Monday, November 06, 2006

Winter North Atlantic

My brother sent me some photos of his backyard near Quebec City. The wet snow hangs heavy on the clothesline and flower branches. I just returned from the Caribbean, where the temperatures were in the high 80’s and low 90’s with occasional rain and/or downpours. Our parish has a priest in residence for two years who lives in the mountains of Peru and wonders about the afternoon thunderstorms we had during the summer; something new to him, as are our Gulf and East Coast hurricanes. He’s also never lived through a tornado.

Each area has its own typical weather. When I lived on the coast, we never thought twice about hurricanes and, in fact, my brother and I went through the eye of one on an unprotected beach. During the time I lived in the Midwest, we could almost feel a tornado hours ahead of its coming. In thunderstorm areas, you just know when you will get one, especially in Texas where the lightning is worse than anywhere. In other parts of the world, it’s monsoons, cyclones, blinding downpours and anything else Mother Nature thinks up.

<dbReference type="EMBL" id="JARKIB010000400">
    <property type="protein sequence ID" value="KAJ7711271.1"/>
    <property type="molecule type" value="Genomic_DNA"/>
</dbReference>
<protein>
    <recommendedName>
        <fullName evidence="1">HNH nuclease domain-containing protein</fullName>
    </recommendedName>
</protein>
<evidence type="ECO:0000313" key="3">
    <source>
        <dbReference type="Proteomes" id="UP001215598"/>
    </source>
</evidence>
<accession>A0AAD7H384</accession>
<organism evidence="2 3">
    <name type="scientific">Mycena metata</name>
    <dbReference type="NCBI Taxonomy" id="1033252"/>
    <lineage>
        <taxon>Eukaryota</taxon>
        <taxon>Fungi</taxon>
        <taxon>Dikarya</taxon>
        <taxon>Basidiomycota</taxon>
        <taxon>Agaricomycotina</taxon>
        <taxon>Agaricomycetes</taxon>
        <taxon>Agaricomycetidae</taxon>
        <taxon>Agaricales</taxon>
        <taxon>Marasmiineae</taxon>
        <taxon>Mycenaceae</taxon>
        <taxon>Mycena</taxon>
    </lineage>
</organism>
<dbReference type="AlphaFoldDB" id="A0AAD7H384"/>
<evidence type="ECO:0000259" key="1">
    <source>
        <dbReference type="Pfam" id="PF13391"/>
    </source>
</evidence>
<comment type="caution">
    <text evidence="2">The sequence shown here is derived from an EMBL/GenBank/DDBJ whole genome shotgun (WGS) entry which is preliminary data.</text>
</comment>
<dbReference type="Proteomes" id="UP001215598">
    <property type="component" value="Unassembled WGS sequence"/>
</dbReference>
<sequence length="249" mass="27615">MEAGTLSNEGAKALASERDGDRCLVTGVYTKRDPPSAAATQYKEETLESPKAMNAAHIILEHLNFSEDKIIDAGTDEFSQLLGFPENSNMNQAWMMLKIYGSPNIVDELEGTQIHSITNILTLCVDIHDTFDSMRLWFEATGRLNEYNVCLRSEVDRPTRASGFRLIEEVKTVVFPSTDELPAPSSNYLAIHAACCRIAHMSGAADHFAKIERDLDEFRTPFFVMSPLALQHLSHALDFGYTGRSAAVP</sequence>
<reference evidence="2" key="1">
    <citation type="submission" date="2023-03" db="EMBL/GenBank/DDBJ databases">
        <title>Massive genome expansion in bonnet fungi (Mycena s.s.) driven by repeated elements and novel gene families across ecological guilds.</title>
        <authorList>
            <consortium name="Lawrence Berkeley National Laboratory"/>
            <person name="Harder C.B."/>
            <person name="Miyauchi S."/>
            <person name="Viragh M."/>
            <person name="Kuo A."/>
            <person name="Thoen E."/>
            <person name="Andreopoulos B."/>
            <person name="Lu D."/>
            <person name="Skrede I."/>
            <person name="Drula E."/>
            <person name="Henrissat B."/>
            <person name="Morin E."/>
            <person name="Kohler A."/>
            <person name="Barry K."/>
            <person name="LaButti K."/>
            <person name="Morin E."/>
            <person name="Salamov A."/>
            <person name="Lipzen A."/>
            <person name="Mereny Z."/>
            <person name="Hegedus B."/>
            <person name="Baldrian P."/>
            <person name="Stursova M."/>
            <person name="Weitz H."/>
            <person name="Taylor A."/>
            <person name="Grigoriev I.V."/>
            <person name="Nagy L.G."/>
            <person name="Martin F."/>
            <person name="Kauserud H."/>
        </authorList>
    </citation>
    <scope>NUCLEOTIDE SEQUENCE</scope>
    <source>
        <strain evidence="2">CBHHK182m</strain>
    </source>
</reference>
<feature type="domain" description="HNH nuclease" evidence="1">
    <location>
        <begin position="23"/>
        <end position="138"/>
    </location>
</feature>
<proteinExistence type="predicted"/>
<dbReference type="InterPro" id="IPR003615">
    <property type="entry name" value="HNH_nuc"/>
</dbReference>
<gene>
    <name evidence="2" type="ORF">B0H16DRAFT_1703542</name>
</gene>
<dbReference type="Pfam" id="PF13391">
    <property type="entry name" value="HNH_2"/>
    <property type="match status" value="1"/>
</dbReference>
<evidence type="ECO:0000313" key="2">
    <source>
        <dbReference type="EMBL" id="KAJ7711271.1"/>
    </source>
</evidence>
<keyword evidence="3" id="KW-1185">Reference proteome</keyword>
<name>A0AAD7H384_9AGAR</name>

I don’t think my friend has seen fog. We used to have it back at the beach – what my father, the fisherman, called "shutdown fog," when nobody went anywhere unless you had radar. Other areas have it, too, but we seemed to have it more often and small craft would get very lost in it because they never carried a compass.

Oceans, too, have their own weather. The Roaring Forties, at 40 degrees south latitude, has almost no land mass to stop the ocean’s worldwide flow. "Winter North Atlantic" is perhaps the worst and freighters must be loaded lighter here than anywhere else.


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